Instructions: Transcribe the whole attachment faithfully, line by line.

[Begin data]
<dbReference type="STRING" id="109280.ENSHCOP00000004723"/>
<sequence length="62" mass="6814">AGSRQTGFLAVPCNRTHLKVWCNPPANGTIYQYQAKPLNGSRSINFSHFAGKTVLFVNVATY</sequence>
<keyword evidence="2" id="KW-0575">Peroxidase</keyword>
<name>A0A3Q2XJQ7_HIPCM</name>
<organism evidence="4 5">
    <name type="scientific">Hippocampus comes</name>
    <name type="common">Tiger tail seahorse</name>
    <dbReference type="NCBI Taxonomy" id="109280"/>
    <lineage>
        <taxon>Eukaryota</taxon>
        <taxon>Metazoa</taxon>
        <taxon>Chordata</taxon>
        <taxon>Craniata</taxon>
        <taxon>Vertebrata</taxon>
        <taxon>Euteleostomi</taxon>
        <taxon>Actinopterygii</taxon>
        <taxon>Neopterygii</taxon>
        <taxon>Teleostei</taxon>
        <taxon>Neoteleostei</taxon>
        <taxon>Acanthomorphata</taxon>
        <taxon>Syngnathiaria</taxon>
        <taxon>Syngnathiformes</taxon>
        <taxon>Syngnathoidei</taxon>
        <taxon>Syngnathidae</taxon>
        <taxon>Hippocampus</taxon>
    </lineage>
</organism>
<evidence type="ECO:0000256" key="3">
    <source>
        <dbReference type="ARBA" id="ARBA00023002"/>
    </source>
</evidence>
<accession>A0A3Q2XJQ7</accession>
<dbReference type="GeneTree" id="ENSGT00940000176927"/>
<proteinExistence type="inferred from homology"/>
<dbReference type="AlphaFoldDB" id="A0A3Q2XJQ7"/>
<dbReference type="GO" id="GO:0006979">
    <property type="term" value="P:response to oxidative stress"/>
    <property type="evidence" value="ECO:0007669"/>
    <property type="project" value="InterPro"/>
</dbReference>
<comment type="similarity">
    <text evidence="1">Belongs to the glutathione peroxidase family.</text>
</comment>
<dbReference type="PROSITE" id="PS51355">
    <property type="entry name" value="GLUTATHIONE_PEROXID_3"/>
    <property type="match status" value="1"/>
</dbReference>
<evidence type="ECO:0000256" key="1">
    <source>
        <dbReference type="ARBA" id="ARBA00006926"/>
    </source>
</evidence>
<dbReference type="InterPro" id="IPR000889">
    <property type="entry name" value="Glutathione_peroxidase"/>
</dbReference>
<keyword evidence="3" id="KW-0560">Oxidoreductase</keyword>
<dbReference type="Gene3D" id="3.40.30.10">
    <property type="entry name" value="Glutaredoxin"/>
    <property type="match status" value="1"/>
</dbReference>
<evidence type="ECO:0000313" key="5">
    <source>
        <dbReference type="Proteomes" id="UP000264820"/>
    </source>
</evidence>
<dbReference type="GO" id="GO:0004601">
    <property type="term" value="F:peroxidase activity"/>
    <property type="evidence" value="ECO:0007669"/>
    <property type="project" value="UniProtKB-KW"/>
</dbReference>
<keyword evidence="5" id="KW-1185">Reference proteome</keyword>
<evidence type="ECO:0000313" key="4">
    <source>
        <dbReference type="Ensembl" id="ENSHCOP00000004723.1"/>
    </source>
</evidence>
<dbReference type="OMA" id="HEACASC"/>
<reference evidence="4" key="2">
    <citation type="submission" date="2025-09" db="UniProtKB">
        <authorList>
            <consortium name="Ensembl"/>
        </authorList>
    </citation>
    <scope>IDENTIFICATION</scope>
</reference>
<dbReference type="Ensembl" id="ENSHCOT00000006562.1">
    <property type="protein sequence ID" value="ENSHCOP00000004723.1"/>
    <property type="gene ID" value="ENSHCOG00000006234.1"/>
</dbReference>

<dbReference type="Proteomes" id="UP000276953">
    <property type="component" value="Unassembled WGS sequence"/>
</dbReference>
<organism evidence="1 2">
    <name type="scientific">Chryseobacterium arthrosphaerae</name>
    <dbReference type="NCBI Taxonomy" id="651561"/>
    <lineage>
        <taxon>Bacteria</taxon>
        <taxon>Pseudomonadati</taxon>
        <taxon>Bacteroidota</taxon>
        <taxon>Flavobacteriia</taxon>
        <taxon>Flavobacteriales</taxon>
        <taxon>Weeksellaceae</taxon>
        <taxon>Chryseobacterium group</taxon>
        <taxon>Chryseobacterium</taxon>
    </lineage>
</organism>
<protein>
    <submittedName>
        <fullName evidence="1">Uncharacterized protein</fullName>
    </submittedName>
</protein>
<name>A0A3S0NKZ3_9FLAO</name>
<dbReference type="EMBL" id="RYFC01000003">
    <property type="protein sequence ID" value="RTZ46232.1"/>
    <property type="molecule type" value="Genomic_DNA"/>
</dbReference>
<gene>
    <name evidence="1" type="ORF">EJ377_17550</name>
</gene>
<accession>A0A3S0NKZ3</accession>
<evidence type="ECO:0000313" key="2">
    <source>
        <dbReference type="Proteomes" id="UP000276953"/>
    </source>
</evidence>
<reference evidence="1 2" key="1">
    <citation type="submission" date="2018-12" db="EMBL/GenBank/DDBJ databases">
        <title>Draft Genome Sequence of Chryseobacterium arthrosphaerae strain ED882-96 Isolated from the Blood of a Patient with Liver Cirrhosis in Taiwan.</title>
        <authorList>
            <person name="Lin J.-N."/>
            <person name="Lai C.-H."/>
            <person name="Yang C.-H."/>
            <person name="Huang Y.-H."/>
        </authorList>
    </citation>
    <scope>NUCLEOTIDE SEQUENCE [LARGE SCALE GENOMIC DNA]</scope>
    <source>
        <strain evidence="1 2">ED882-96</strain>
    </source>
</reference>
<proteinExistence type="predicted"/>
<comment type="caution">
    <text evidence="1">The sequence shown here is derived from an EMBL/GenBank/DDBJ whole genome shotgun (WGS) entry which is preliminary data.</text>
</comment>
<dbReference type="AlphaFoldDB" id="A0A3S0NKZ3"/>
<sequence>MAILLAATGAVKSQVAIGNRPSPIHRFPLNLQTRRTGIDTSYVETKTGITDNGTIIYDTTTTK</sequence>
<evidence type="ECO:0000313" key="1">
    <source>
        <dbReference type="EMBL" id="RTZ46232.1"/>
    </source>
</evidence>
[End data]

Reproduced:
<dbReference type="STRING" id="109280.ENSHCOP00000004723"/>
<sequence length="62" mass="6814">AGSRQTGFLAVPCNRTHLKVWCNPPANGTIYQYQAKPLNGSRSINFSHFAGKTVLFVNVATY</sequence>
<keyword evidence="2" id="KW-0575">Peroxidase</keyword>
<name>A0A3Q2XJQ7_HIPCM</name>
<organism evidence="4 5">
    <name type="scientific">Hippocampus comes</name>
    <name type="common">Tiger tail seahorse</name>
    <dbReference type="NCBI Taxonomy" id="109280"/>
    <lineage>
        <taxon>Eukaryota</taxon>
        <taxon>Metazoa</taxon>
        <taxon>Chordata</taxon>
        <taxon>Craniata</taxon>
        <taxon>Vertebrata</taxon>
        <taxon>Euteleostomi</taxon>
        <taxon>Actinopterygii</taxon>
        <taxon>Neopterygii</taxon>
        <taxon>Teleostei</taxon>
        <taxon>Neoteleostei</taxon>
        <taxon>Acanthomorphata</taxon>
        <taxon>Syngnathiaria</taxon>
        <taxon>Syngnathiformes</taxon>
        <taxon>Syngnathoidei</taxon>
        <taxon>Syngnathidae</taxon>
        <taxon>Hippocampus</taxon>
    </lineage>
</organism>
<evidence type="ECO:0000256" key="3">
    <source>
        <dbReference type="ARBA" id="ARBA00023002"/>
    </source>
</evidence>
<accession>A0A3Q2XJQ7</accession>
<dbReference type="GeneTree" id="ENSGT00940000176927"/>
<proteinExistence type="inferred from homology"/>
<dbReference type="AlphaFoldDB" id="A0A3Q2XJQ7"/>
<dbReference type="GO" id="GO:0006979">
    <property type="term" value="P:response to oxidative stress"/>
    <property type="evidence" value="ECO:0007669"/>
    <property type="project" value="InterPro"/>
</dbReference>
<comment type="similarity">
    <text evidence="1">Belongs to the glutathione peroxidase family.</text>
</comment>
<dbReference type="PROSITE" id="PS51355">
    <property type="entry name" value="GLUTATHIONE_PEROXID_3"/>
    <property type="match status" value="1"/>
</dbReference>
<evidence type="ECO:0000256" key="1">
    <source>
        <dbReference type="ARBA" id="ARBA00006926"/>
    </source>
</evidence>
<dbReference type="InterPro" id="IPR000889">
    <property type="entry name" value="Glutathione_peroxidase"/>
</dbReference>
<keyword evidence="3" id="KW-0560">Oxidoreductase</keyword>
<dbReference type="Gene3D" id="3.40.30.10">
    <property type="entry name" value="Glutaredoxin"/>
    <property type="match status" value="1"/>
</dbReference>
<evidence type="ECO:0000313" key="5">
    <source>
        <dbReference type="Proteomes" id="UP000264820"/>
    </source>
</evidence>
<dbReference type="GO" id="GO:0004601">
    <property type="term" value="F:peroxidase activity"/>
    <property type="evidence" value="ECO:0007669"/>
    <property type="project" value="UniProtKB-KW"/>
</dbReference>
<keyword evidence="5" id="KW-1185">Reference proteome</keyword>
<evidence type="ECO:0000313" key="4">
    <source>
        <dbReference type="Ensembl" id="ENSHCOP00000004723.1"/>
    </source>
</evidence>
<dbReference type="OMA" id="HEACASC"/>
<reference evidence="4" key="2">
    <citation type="submission" date="2025-09" db="UniProtKB">
        <authorList>
            <consortium name="Ensembl"/>
        </authorList>
    </citation>
    <scope>IDENTIFICATION</scope>
</reference>
<dbReference type="Ensembl" id="ENSHCOT00000006562.1">
    <property type="protein sequence ID" value="ENSHCOP00000004723.1"/>
    <property type="gene ID" value="ENSHCOG00000006234.1"/>
</dbReference>

<dbReference type="Proteomes" id="UP000276953">
    <property type="component" value="Unassembled WGS sequence"/>
</dbReference>
<organism evidence="1 2">
    <name type="scientific">Chryseobacterium arthrosphaerae</name>
    <dbReference type="NCBI Taxonomy" id="651561"/>
    <lineage>
        <taxon>Bacteria</taxon>
        <taxon>Pseudomonadati</taxon>
        <taxon>Bacteroidota</taxon>
        <taxon>Flavobacteriia</taxon>
        <taxon>Flavobacteriales</taxon>
        <taxon>Weeksellaceae</taxon>
        <taxon>Chryseobacterium group</taxon>
        <taxon>Chryseobacterium</taxon>
    </lineage>
</organism>
<protein>
    <submittedName>
        <fullName evidence="1">Uncharacterized protein</fullName>
    </submittedName>
</protein>
<name>A0A3S0NKZ3_9FLAO</name>
<dbReference type="EMBL" id="RYFC01000003">
    <property type="protein sequence ID" value="RTZ46232.1"/>
    <property type="molecule type" value="Genomic_DNA"/>
</dbReference>
<gene>
    <name evidence="1" type="ORF">EJ377_17550</name>
</gene>
<accession>A0A3S0NKZ3</accession>
<evidence type="ECO:0000313" key="2">
    <source>
        <dbReference type="Proteomes" id="UP000276953"/>
    </source>
</evidence>
<reference evidence="1 2" key="1">
    <citation type="submission" date="2018-12" db="EMBL/GenBank/DDBJ databases">
        <title>Draft Genome Sequence of Chryseobacterium arthrosphaerae strain ED882-96 Isolated from the Blood of a Patient with Liver Cirrhosis in Taiwan.</title>
        <authorList>
            <person name="Lin J.-N."/>
            <person name="Lai C.-H."/>
            <person name="Yang C.-H."/>
            <person name="Huang Y.-H."/>
        </authorList>
    </citation>
    <scope>NUCLEOTIDE SEQUENCE [LARGE SCALE GENOMIC DNA]</scope>
    <source>
        <strain evidence="1 2">ED882-96</strain>
    </source>
</reference>
<proteinExistence type="predicted"/>
<comment type="caution">
    <text evidence="1">The sequence shown here is derived from an EMBL/GenBank/DDBJ whole genome shotgun (WGS) entry which is preliminary data.</text>
</comment>
<dbReference type="AlphaFoldDB" id="A0A3S0NKZ3"/>
<sequence>MAILLAATGAVKSQVAIGNRPSPIHRFPLNLQTRRTGIDTSYVETKTGITDNGTIIYDTTTTK</sequence>
<evidence type="ECO:0000313" key="1">
    <source>
        <dbReference type="EMBL" id="RTZ46232.1"/>
    </source>
</evidence>